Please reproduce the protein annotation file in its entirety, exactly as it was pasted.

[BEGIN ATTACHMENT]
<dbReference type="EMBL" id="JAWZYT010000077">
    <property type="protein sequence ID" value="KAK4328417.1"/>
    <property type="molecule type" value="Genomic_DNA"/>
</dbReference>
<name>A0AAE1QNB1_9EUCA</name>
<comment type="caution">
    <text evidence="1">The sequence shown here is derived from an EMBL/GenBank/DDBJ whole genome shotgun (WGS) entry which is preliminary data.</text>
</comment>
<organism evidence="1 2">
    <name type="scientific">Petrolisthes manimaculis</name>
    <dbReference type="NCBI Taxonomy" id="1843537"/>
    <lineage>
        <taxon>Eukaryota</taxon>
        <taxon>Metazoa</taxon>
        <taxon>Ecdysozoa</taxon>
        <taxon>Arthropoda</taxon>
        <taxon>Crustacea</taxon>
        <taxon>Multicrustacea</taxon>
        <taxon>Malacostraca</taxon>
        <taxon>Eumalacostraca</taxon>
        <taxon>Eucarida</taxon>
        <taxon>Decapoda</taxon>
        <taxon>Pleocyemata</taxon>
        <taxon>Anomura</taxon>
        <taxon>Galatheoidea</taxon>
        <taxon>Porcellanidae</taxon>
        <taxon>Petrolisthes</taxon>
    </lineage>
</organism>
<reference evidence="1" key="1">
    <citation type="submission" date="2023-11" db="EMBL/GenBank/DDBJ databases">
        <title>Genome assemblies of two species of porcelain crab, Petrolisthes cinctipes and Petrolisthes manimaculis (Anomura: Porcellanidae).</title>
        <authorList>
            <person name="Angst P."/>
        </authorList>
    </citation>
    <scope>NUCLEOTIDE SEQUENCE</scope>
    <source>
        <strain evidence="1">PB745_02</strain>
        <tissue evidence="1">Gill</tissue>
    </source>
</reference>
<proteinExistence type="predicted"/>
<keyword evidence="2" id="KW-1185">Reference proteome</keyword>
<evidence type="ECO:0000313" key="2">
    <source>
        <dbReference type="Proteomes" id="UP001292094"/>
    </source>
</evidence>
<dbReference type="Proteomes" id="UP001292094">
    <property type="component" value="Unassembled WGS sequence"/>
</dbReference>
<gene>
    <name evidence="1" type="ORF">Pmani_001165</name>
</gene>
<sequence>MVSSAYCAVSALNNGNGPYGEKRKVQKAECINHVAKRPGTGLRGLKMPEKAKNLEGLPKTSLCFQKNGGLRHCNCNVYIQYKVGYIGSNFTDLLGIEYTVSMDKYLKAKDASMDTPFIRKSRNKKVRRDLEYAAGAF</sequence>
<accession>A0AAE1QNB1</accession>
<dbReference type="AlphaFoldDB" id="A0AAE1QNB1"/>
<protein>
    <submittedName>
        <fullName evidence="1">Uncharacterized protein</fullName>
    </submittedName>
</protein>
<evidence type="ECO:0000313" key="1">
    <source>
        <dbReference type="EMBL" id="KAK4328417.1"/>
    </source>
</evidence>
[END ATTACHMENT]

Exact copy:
<dbReference type="EMBL" id="JAWZYT010000077">
    <property type="protein sequence ID" value="KAK4328417.1"/>
    <property type="molecule type" value="Genomic_DNA"/>
</dbReference>
<name>A0AAE1QNB1_9EUCA</name>
<comment type="caution">
    <text evidence="1">The sequence shown here is derived from an EMBL/GenBank/DDBJ whole genome shotgun (WGS) entry which is preliminary data.</text>
</comment>
<organism evidence="1 2">
    <name type="scientific">Petrolisthes manimaculis</name>
    <dbReference type="NCBI Taxonomy" id="1843537"/>
    <lineage>
        <taxon>Eukaryota</taxon>
        <taxon>Metazoa</taxon>
        <taxon>Ecdysozoa</taxon>
        <taxon>Arthropoda</taxon>
        <taxon>Crustacea</taxon>
        <taxon>Multicrustacea</taxon>
        <taxon>Malacostraca</taxon>
        <taxon>Eumalacostraca</taxon>
        <taxon>Eucarida</taxon>
        <taxon>Decapoda</taxon>
        <taxon>Pleocyemata</taxon>
        <taxon>Anomura</taxon>
        <taxon>Galatheoidea</taxon>
        <taxon>Porcellanidae</taxon>
        <taxon>Petrolisthes</taxon>
    </lineage>
</organism>
<reference evidence="1" key="1">
    <citation type="submission" date="2023-11" db="EMBL/GenBank/DDBJ databases">
        <title>Genome assemblies of two species of porcelain crab, Petrolisthes cinctipes and Petrolisthes manimaculis (Anomura: Porcellanidae).</title>
        <authorList>
            <person name="Angst P."/>
        </authorList>
    </citation>
    <scope>NUCLEOTIDE SEQUENCE</scope>
    <source>
        <strain evidence="1">PB745_02</strain>
        <tissue evidence="1">Gill</tissue>
    </source>
</reference>
<proteinExistence type="predicted"/>
<keyword evidence="2" id="KW-1185">Reference proteome</keyword>
<evidence type="ECO:0000313" key="2">
    <source>
        <dbReference type="Proteomes" id="UP001292094"/>
    </source>
</evidence>
<dbReference type="Proteomes" id="UP001292094">
    <property type="component" value="Unassembled WGS sequence"/>
</dbReference>
<gene>
    <name evidence="1" type="ORF">Pmani_001165</name>
</gene>
<sequence>MVSSAYCAVSALNNGNGPYGEKRKVQKAECINHVAKRPGTGLRGLKMPEKAKNLEGLPKTSLCFQKNGGLRHCNCNVYIQYKVGYIGSNFTDLLGIEYTVSMDKYLKAKDASMDTPFIRKSRNKKVRRDLEYAAGAF</sequence>
<accession>A0AAE1QNB1</accession>
<dbReference type="AlphaFoldDB" id="A0AAE1QNB1"/>
<protein>
    <submittedName>
        <fullName evidence="1">Uncharacterized protein</fullName>
    </submittedName>
</protein>
<evidence type="ECO:0000313" key="1">
    <source>
        <dbReference type="EMBL" id="KAK4328417.1"/>
    </source>
</evidence>